Sunday, April 4, 2010

Yet More Pretty Neat-o Title Fonts

Ran across these covers recently and was taken with the title typeface choices:

Rosie and Skate by Beth Ann Bauman (Random House, 2009). A young adult novel about two sisters living on the Jersey shore during the off-season. So 1950s diner-ish. Love the whole cover, actually.

Layla, Queen of Hearts by Glenda Millard, illus. by Patrice Bowman (FSG, release date April, 2010). A middle-grade novel about a girl's friendship with a senior citizen. The red lettering is inviting (for girls, anyway) and the curly style promises a heartwarming story within.


Can an Old Dog Learn New Tricks? And Other Questions about Animals by Buffy Silverman, illus. by Colin W. Thompson (Lerner, 2010). A non-fiction book which examines common sayings about animals and whether they're really true or not. The typeface is energetic, like a comic book; it promises juicy good fun inside. I think boys would think it's rough and tough enough.


I wonder if there are other typefaces that could be sorted into "best for girl books" and "best for boy books" categories.

5 comments:

  1. I always love a fun typeface. The cover for Rosie and Skate looks fantastic! I don't even need to know what it's about; now that I've seen the cover I must read it.

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  2. I love the font used on Layla, Queen of Hearts! It's amazing how much the fonts chosen can add to a book and invite you to read it. I bought another book recently --a book of children's poems-- titled "Suzie Bitner Was Afraid of the Drain" and it uses fun fonts throughout. In fact, each poem plays with the fonts in a different way, which really makes it interesting! (The author has put sample poems online at her website, www.suziebitner.com.)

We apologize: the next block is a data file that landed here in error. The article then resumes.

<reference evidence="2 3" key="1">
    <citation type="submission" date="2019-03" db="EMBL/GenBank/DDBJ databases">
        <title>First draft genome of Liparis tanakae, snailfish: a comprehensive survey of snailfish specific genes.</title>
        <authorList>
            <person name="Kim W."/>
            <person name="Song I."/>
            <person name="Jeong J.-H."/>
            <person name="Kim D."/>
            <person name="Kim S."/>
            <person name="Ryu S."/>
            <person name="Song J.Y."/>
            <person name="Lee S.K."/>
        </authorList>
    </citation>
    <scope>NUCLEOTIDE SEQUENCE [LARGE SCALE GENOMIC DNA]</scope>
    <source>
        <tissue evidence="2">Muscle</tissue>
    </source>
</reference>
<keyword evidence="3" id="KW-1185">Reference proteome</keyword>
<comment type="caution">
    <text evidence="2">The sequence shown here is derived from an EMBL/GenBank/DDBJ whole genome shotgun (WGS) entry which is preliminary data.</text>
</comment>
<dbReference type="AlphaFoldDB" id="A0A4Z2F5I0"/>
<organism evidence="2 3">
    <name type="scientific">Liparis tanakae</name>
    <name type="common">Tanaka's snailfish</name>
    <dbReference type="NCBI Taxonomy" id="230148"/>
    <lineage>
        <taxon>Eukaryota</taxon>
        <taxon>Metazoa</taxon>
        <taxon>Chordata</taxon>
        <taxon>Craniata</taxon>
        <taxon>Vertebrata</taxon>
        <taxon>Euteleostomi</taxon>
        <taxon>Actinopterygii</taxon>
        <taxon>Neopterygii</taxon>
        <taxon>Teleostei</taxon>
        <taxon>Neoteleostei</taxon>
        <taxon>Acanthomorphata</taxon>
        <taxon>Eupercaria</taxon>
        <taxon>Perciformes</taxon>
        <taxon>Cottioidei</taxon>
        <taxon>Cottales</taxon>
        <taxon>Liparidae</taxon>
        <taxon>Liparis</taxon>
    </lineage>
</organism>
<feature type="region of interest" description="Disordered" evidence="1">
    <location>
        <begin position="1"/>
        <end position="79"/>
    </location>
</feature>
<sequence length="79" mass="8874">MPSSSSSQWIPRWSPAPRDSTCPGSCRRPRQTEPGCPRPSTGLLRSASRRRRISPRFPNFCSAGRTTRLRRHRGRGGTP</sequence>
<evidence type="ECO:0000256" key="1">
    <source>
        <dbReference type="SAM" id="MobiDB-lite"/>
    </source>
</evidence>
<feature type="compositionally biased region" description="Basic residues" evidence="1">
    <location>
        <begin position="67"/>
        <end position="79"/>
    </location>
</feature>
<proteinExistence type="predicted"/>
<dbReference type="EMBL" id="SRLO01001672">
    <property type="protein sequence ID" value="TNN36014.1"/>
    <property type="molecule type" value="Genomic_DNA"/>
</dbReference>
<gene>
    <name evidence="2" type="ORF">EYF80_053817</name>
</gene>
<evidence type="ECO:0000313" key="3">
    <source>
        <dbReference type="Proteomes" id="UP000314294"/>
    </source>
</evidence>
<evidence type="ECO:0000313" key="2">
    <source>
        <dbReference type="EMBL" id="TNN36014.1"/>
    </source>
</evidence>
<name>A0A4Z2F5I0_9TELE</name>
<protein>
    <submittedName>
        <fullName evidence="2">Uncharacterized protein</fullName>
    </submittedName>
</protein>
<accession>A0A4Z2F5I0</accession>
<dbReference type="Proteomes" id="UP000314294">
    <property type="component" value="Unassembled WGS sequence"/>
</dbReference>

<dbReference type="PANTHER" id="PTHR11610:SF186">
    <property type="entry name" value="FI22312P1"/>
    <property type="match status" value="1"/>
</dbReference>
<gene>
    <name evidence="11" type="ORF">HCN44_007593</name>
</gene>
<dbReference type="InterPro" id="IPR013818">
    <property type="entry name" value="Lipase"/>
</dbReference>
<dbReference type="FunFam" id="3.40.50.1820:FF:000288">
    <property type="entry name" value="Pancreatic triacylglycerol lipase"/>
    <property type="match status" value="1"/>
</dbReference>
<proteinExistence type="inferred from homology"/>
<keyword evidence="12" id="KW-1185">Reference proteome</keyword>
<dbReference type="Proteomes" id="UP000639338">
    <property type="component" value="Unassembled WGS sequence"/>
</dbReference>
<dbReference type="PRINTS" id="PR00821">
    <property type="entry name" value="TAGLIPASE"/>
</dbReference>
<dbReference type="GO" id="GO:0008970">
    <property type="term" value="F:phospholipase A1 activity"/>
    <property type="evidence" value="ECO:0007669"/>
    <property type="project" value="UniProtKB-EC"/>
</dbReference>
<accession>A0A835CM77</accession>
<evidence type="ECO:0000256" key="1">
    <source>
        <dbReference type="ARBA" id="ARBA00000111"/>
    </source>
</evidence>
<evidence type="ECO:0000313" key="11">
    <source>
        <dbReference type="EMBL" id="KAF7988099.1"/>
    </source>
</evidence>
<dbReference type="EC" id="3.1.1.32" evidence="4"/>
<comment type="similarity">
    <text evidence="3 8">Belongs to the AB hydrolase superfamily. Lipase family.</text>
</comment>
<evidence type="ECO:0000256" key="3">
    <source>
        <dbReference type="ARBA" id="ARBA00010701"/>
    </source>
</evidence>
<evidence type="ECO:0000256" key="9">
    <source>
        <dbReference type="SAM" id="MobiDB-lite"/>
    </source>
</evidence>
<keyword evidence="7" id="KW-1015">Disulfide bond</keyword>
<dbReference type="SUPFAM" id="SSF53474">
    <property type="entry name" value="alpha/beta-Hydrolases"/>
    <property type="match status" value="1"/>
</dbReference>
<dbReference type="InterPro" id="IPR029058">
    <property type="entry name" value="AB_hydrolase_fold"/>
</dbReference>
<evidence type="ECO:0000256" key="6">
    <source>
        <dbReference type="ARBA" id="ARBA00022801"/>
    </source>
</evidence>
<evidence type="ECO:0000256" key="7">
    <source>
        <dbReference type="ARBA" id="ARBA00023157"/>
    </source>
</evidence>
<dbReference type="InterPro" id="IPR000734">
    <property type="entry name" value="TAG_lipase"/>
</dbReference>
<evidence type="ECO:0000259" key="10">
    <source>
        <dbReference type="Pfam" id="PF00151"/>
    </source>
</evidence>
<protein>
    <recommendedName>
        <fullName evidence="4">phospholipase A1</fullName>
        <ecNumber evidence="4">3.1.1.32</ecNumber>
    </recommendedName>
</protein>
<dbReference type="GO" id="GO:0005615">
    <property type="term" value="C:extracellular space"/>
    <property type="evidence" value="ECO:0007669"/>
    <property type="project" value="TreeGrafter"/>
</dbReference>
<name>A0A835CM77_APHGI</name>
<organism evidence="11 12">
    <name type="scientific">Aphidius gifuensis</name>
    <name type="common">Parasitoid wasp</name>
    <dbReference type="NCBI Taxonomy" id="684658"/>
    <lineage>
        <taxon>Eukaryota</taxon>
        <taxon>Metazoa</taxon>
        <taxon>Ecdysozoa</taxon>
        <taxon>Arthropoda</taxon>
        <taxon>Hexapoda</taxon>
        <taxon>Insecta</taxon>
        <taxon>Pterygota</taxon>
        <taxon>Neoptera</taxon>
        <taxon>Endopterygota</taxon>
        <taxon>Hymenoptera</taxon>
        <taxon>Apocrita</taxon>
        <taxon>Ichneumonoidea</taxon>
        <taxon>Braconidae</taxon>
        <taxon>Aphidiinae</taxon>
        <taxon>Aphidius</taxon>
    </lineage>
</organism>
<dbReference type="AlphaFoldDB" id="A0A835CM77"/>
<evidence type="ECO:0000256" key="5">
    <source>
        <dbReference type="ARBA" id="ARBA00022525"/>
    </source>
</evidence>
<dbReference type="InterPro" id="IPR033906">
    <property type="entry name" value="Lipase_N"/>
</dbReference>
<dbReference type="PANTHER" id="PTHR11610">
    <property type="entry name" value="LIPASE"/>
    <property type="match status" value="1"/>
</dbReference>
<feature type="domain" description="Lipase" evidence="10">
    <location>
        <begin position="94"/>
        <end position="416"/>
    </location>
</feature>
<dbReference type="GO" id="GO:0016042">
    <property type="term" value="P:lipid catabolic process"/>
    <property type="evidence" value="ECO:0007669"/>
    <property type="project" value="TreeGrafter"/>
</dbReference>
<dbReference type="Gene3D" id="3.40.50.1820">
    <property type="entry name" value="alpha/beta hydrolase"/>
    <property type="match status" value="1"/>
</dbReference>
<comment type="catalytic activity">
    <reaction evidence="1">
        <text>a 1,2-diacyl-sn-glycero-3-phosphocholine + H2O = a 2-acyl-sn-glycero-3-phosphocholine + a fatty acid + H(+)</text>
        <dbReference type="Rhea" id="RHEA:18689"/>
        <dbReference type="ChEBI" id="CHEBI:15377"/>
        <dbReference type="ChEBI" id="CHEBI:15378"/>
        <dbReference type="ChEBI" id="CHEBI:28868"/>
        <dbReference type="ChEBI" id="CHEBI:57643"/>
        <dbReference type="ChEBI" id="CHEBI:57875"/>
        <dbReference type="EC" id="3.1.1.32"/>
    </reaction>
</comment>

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  3. I've got a bit of a typeface mania in me. Even as a kid, I liked to play with letter design. And yeah, I think the personality of the typeface is just as important as the cover design; it either lures you in or causes you to pass right over the book. Now I'm off to look at Suzie Bitner

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  4. Actually, some of the most distinctive typography from Suzie Bitner-- in terms of playing with the font and style-- isn't displayed on the website. For example, in the poem "Lost", the text is actually "hidden" inside the letter O; and in "Sun Is Hot" the text radiates out from the title to form the rays of the sun. Very creative!

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  5. That sounds more like concrete poetry, to me, than typography. An example I love is Heidi Roemer's COME TO MY PARTY (Henry Holt, 2004) which is illustrated by Hideko Takahashi. Heidi's "shape poems" are quite clever.

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